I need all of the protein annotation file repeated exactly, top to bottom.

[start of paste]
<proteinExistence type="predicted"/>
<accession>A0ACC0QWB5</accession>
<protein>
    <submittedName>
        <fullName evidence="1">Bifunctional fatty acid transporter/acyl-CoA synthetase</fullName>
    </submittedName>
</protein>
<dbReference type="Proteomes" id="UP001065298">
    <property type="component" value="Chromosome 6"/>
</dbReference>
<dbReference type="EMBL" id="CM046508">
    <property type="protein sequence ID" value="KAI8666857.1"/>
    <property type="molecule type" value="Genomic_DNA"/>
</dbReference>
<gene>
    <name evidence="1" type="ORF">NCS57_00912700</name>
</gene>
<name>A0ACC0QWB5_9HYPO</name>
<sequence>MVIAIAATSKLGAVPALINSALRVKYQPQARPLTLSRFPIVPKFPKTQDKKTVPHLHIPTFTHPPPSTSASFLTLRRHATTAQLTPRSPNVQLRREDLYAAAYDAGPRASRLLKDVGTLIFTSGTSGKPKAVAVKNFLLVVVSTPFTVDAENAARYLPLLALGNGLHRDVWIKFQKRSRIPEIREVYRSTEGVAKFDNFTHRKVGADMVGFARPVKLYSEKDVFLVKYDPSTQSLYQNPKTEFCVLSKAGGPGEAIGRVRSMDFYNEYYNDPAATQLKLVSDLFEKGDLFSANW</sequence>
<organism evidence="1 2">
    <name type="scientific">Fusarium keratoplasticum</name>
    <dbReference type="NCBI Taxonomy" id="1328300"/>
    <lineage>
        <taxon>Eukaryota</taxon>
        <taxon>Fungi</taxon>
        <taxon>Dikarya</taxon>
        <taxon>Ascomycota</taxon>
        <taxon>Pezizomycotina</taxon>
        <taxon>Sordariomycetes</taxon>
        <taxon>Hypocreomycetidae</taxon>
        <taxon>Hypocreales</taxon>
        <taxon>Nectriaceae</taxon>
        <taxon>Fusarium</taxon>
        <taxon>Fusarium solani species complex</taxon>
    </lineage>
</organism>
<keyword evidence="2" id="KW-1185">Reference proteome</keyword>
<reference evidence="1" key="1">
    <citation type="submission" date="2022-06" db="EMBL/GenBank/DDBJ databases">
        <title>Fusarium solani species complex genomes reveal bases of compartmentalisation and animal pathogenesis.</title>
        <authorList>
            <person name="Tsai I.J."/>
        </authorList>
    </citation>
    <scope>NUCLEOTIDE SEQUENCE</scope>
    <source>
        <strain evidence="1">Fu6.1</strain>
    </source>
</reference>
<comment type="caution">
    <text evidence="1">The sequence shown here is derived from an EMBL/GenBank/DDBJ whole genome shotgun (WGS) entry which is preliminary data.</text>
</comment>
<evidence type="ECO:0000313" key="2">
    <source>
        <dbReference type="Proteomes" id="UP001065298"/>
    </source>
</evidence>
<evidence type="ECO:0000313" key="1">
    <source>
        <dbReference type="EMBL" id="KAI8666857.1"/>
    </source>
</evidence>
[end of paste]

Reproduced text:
<proteinExistence type="predicted"/>
<accession>A0ACC0QWB5</accession>
<protein>
    <submittedName>
        <fullName evidence="1">Bifunctional fatty acid transporter/acyl-CoA synthetase</fullName>
    </submittedName>
</protein>
<dbReference type="Proteomes" id="UP001065298">
    <property type="component" value="Chromosome 6"/>
</dbReference>
<dbReference type="EMBL" id="CM046508">
    <property type="protein sequence ID" value="KAI8666857.1"/>
    <property type="molecule type" value="Genomic_DNA"/>
</dbReference>
<gene>
    <name evidence="1" type="ORF">NCS57_00912700</name>
</gene>
<name>A0ACC0QWB5_9HYPO</name>
<sequence>MVIAIAATSKLGAVPALINSALRVKYQPQARPLTLSRFPIVPKFPKTQDKKTVPHLHIPTFTHPPPSTSASFLTLRRHATTAQLTPRSPNVQLRREDLYAAAYDAGPRASRLLKDVGTLIFTSGTSGKPKAVAVKNFLLVVVSTPFTVDAENAARYLPLLALGNGLHRDVWIKFQKRSRIPEIREVYRSTEGVAKFDNFTHRKVGADMVGFARPVKLYSEKDVFLVKYDPSTQSLYQNPKTEFCVLSKAGGPGEAIGRVRSMDFYNEYYNDPAATQLKLVSDLFEKGDLFSANW</sequence>
<organism evidence="1 2">
    <name type="scientific">Fusarium keratoplasticum</name>
    <dbReference type="NCBI Taxonomy" id="1328300"/>
    <lineage>
        <taxon>Eukaryota</taxon>
        <taxon>Fungi</taxon>
        <taxon>Dikarya</taxon>
        <taxon>Ascomycota</taxon>
        <taxon>Pezizomycotina</taxon>
        <taxon>Sordariomycetes</taxon>
        <taxon>Hypocreomycetidae</taxon>
        <taxon>Hypocreales</taxon>
        <taxon>Nectriaceae</taxon>
        <taxon>Fusarium</taxon>
        <taxon>Fusarium solani species complex</taxon>
    </lineage>
</organism>
<keyword evidence="2" id="KW-1185">Reference proteome</keyword>
<reference evidence="1" key="1">
    <citation type="submission" date="2022-06" db="EMBL/GenBank/DDBJ databases">
        <title>Fusarium solani species complex genomes reveal bases of compartmentalisation and animal pathogenesis.</title>
        <authorList>
            <person name="Tsai I.J."/>
        </authorList>
    </citation>
    <scope>NUCLEOTIDE SEQUENCE</scope>
    <source>
        <strain evidence="1">Fu6.1</strain>
    </source>
</reference>
<comment type="caution">
    <text evidence="1">The sequence shown here is derived from an EMBL/GenBank/DDBJ whole genome shotgun (WGS) entry which is preliminary data.</text>
</comment>
<evidence type="ECO:0000313" key="2">
    <source>
        <dbReference type="Proteomes" id="UP001065298"/>
    </source>
</evidence>
<evidence type="ECO:0000313" key="1">
    <source>
        <dbReference type="EMBL" id="KAI8666857.1"/>
    </source>
</evidence>